The New Year’s guide to living

The first order of the day is to look at the New Year as a time to change. January is when it is easiest to start a new habit, a new goal or even a new lifestyle.

But more than just our personal decisions to change a habit, it is also a good time for companies and leaders to start opening up to new ideas and maybe new ways of doing business.

I was at a forum where EU rules were being discussed for exports from our country and the rest of the world. Some exporters see the “greening of the supply chain” as yet another nontariff barrier because certification requirements would increase their expense.

Maybe this time, we should think of going green because it is our duty to do something right, not just to be profitable.

At the forum, there was a manufacturer of shoes made from pineapple fiber, a sustainable product looking for export markets. Why is he into this business? Because it is the right thing to do, he says. What is your green initiative this year?

More and more companies are looking to include diversity and inclusion in their work plans. The Philippine Business Coalition for Women Empowerment has attracted more member companies. What does it take? If you are a company with forward thinkers in your management, it is about time to get certified as a company that empowers women and includes diversity as one of your goals.

If you are in the food business, it is about time to think of serving not just cheap but healthier fare as well to improve consumer health. If we run a company cafeteria, it is time to look for providers who not only sell affordable food to our employees, but healthier food as well. After all, the ones who decide are the management, Human Resources and Finance. You may be surprised that healthier food served in cafeterias may mean fewer sick days.

If you have not yet invested in inverter appliances, think again. These energy-efficient appliances, lights and other equipment save the company a lot of money through lower energy consumption while saving the planet. Yes, it may be expensive at the start, but savings as well as a smaller carbon footprint come as a reward for the planet and your bottom line.

Many factories now encourage employees to live near their place of work and avoid long commutes. They give their workers bicycles, motorcycle loans and other provisions so they can avoid long travel times. This also boosts the efficiency of workers who otherwise have to wake up early and get less sleep.

Companies can designate an area where employees can plant and grow their own vegetables. This  helps employees save on market trips and makes them more conscious about growing their own food. Even the lowly malunggay or moringa tree can give employees a lot of healthy meals at home or in the cafeteria. There are urban gardens, like plant towers, that can be started even in high-rise offices with decks or open rooftops.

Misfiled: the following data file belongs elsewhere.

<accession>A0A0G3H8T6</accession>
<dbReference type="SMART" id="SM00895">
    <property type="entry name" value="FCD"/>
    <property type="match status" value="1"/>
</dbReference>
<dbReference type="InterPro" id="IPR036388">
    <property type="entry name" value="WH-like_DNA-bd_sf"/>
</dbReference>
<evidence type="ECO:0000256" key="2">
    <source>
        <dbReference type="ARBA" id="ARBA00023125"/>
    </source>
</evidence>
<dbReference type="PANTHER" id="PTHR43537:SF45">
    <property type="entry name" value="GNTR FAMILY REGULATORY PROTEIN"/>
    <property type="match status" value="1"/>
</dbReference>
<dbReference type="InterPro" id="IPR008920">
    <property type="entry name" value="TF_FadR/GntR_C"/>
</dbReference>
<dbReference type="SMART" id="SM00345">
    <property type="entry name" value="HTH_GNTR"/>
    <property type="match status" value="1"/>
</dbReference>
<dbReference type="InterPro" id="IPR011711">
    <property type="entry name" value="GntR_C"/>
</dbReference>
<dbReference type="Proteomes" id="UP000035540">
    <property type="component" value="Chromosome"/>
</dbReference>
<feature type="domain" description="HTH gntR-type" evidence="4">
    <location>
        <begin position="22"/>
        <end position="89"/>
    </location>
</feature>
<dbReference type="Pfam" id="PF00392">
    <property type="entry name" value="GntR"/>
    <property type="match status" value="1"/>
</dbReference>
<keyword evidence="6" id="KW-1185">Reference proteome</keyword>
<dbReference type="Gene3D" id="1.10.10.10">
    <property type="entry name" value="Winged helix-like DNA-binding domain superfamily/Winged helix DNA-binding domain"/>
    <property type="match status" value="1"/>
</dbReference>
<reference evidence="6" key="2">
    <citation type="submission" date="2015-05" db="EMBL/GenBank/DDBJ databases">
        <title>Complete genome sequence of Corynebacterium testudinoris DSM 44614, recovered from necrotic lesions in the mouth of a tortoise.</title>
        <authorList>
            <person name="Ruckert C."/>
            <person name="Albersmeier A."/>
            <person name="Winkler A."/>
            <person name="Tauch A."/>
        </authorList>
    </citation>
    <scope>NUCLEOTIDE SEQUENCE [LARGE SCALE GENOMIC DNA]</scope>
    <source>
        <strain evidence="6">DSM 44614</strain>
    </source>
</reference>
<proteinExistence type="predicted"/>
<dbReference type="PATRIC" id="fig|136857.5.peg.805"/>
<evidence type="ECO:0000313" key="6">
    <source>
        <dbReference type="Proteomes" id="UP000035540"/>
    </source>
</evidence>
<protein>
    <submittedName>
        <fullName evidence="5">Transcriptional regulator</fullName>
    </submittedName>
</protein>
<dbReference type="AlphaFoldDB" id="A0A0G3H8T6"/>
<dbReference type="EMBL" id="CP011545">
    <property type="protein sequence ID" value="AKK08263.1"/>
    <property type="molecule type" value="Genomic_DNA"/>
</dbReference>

Instead of just putting tree-planting activities in the Human Resources calendar, you can start allocating space for company gardens where employees can buy fresh vegetables or harvest what they plant.

Make a field day or a day outside a regular occasion for your town hall meetings rather than another gathering inside air-conditioned offices or hotels. Get some sun,  fresh air and let employees work or meet outside the office for a change. Go to a park or a farm, for a change. You may be surprised with better results when your team gets to commune with nature. Take your employees on a hike, go on a picnic or just let them breathe some fresh air regularly.

The best ideas come from the people who feel the heat of brownouts, high electricity costs and the high price of onions and rice. Listen to ideas from the smallest member or the one who had the simplest education. Green is the new black. Maybe they have ideas that can help your bottom line while you help mother nature. Reward suggestions on how to make your company greener, healthier or safer.

Ready to start turning a new leaf? Start with yourself, then your family and then your company. If everyone just did something different to make the world a better place, we will all be able to take 2023 by the horns and hope for a better, healthier year. But we have to start with ourselves.

What habit can you change this New Year?

This article reflects the personal opinion of the author and does not reflect the official stand of the Management Association of the Philippines or MAP.


Chit U. Juan is a member of MAP’s Diversity and Inclusion Committee and Agribusiness Committee. She is chairwoman of the Philippine Coffee Board and councilor of Slow Food for Southeast Asia.